Saudi King Salman gives his annual policy speech in the ornate hall of the consultative Shura Council, Nov. 19, 2018, Riyadh, Saudi Arabia.
Saudi King Salman gives his annual policy speech in the ornate hall of the consultative Shura Council, Nov. 19, 2018, Riyadh, Saudi Arabia.

RIYADH, SAUDI ARABIA - Saudi King Salman broke his long-running public silence since the murder of Washington Post journalist Jamal Khashoggi to make his annual policy speech.

During the address he praised the Kingdom's judicial system, a week after it exonerated Crown Prince Mohammed bin Salman, who is widely believed to have ordered the assassination.

But the king made no mention of allegations the young royal ordered the killing.

"The kingdom was founded on Islamic principles of justice and equality, and we are proud of the efforts of the judiciary and the public prosecution," the king said in his annual address to the Shura Council, a legislative body that serves him.

A Saudi prosecutor cleared the crown prince of wrongdoing last week while calling for the death penalty for five men, announcing indictments against 11. The prosecutor said a total of 21 people had been detained in connection with the killing.

Photo provided by the Saudi Press Agency, SPA, Cro
Photo provided by the Saudi Press Agency, SPA, Crown Prince Mohammed bin Salman (front left) seated next to the country’s most senior cleric, listens to Saudi King Salman give his annual policy speech in the ornate hall of the consultative Shura Council,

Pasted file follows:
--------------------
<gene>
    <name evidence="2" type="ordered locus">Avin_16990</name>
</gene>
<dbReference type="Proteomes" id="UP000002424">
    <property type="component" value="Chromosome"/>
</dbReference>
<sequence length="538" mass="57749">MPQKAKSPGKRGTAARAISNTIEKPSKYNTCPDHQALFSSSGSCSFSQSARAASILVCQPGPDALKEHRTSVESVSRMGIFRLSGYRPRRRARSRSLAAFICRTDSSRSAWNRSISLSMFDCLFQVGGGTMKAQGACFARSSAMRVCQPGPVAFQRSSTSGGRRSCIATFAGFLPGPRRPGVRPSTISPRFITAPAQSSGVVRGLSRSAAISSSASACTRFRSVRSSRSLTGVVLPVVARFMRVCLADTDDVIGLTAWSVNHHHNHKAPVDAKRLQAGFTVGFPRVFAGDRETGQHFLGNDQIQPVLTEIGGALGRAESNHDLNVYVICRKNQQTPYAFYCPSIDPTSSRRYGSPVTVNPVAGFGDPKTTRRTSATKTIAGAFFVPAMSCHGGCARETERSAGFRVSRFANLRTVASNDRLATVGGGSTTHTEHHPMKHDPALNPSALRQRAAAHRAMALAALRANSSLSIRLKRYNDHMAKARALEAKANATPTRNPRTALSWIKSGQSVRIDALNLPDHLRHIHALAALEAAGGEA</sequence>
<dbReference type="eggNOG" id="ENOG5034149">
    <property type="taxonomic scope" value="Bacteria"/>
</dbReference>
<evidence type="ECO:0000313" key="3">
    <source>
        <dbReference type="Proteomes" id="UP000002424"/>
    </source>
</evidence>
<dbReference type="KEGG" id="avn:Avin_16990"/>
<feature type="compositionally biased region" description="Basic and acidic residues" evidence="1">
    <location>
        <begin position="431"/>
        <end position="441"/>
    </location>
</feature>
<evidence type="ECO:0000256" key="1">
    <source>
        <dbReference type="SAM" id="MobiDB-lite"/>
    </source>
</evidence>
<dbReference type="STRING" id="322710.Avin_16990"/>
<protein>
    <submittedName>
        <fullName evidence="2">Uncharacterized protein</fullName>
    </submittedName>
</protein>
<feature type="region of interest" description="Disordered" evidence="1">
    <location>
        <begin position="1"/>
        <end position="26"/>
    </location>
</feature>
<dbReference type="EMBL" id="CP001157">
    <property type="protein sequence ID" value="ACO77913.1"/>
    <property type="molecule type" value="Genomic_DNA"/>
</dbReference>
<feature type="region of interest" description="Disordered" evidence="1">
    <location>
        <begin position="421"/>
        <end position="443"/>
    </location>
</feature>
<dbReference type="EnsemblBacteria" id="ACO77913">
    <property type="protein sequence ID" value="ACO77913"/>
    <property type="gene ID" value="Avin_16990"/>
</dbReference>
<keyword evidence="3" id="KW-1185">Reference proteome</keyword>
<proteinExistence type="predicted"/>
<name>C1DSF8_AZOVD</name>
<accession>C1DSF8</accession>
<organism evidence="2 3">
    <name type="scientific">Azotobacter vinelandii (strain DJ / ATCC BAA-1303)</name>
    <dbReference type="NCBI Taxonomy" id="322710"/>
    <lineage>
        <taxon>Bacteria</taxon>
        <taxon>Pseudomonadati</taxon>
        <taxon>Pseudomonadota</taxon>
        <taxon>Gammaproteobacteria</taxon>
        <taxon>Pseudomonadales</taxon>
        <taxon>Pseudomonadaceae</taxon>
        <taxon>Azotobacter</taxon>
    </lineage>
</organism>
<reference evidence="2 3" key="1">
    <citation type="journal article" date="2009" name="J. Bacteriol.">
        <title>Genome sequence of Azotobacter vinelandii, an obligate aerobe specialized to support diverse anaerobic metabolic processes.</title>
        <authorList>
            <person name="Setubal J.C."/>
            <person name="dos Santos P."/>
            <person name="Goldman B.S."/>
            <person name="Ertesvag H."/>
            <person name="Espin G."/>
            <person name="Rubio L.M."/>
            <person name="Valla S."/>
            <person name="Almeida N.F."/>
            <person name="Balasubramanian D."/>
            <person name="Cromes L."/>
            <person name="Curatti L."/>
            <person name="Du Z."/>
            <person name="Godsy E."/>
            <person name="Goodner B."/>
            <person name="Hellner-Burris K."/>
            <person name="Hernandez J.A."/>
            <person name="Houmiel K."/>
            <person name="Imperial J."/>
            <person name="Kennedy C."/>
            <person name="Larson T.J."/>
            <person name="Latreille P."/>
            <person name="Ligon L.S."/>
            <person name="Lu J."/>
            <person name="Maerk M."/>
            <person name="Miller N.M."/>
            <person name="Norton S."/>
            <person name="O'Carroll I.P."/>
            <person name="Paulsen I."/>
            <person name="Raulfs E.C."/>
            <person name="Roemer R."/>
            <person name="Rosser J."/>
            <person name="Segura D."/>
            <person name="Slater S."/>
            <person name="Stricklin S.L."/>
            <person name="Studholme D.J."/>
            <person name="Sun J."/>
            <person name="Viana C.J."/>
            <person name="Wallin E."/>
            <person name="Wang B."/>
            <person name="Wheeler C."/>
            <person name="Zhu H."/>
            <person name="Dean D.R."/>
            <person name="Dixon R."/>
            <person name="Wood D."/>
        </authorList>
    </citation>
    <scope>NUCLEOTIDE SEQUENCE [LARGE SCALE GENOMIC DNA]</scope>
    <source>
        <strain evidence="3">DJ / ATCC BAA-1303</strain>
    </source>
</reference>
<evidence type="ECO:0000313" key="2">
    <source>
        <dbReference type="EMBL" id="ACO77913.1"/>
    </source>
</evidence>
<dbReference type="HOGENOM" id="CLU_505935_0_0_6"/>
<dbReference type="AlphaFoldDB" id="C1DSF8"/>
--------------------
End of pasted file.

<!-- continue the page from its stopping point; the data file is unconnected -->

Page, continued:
The CIA reportedly has concluded the crown prince, de facto leader of the kingdom, ordered the October 2 hit on Khashoggi at the Saudi consulate in the Turkish capital Ankara.

Germany's foreign minister said Monday that Berlin will ban 18 Saudi nationals from entering Europe's border-free Schengen zone because of their alleged links to the murder of Saudi journalist Jamal Khashoggi. Heiko Maas said he had consulted with France and Britain before announcing the ban.

"There are more questions than answers in this case, with the crime itself and who is behind it," Mass said on the sidelines of a European Union meeting in Brussels.

Watch related video by VOA's Michael Bowman

U.S. President Donald Trump says he has been fully briefed on an audio recording of the killing of the dissident Saudi journalist inside Riyadh's consulate in Istanbul last month, but has no intention of listening to it because of the violence it depicts.

"It's a suffering tape. It's a terrible tape," Trump told Fox News in a White House interview that was recorded Friday.

"It's very violent, very vicious and terrible," Trump said.

Trump said Saturday the U.S. government would release its findings on the October 2 killing of Khashoggi on Tuesday. The State Department says no final conclusions have been reached, although some U.S. news accounts have reported the Central Intelligence Agency has concluded the Saudi Crown Prince ordered the killing.

Asked in the Fox interview if the crown prince lied to him about his involvement, Trump replied, "I don't know. Who can really know?" adding, "He told me that he had nothing to do with it. He told me that, I would say, maybe five times at different points, as recently as a few days ago.

Fox interviewer Chris Wallace asked Trump whether he would go along with moves in Congress to cut off U.S. involvement in the Saudi-led war in Yemen or halt arms sales to Riyadh.

Trump said it depends, "I want to see Yemen end. It takes two to tango and Iran has to end also. I want Saudi to stop, but I want Iran to stop also."

Trump was briefed Saturday on the U.S. investigation of the killing of Khashoggi by telephone by CIA Director Gina Haspel and Secretary of State Mike Pompeo.

The State Department said the U.S. government "is determined to hold all those responsible for the killing ... accountable" but that "numerous unanswered questions" remain.

Khashoggi, who wrote opinion columns for The Post and was a critic of the Saudi crown prince, was killed at the Saudi consulate while he was trying to get documents for his planned marriage to a Turkish woman.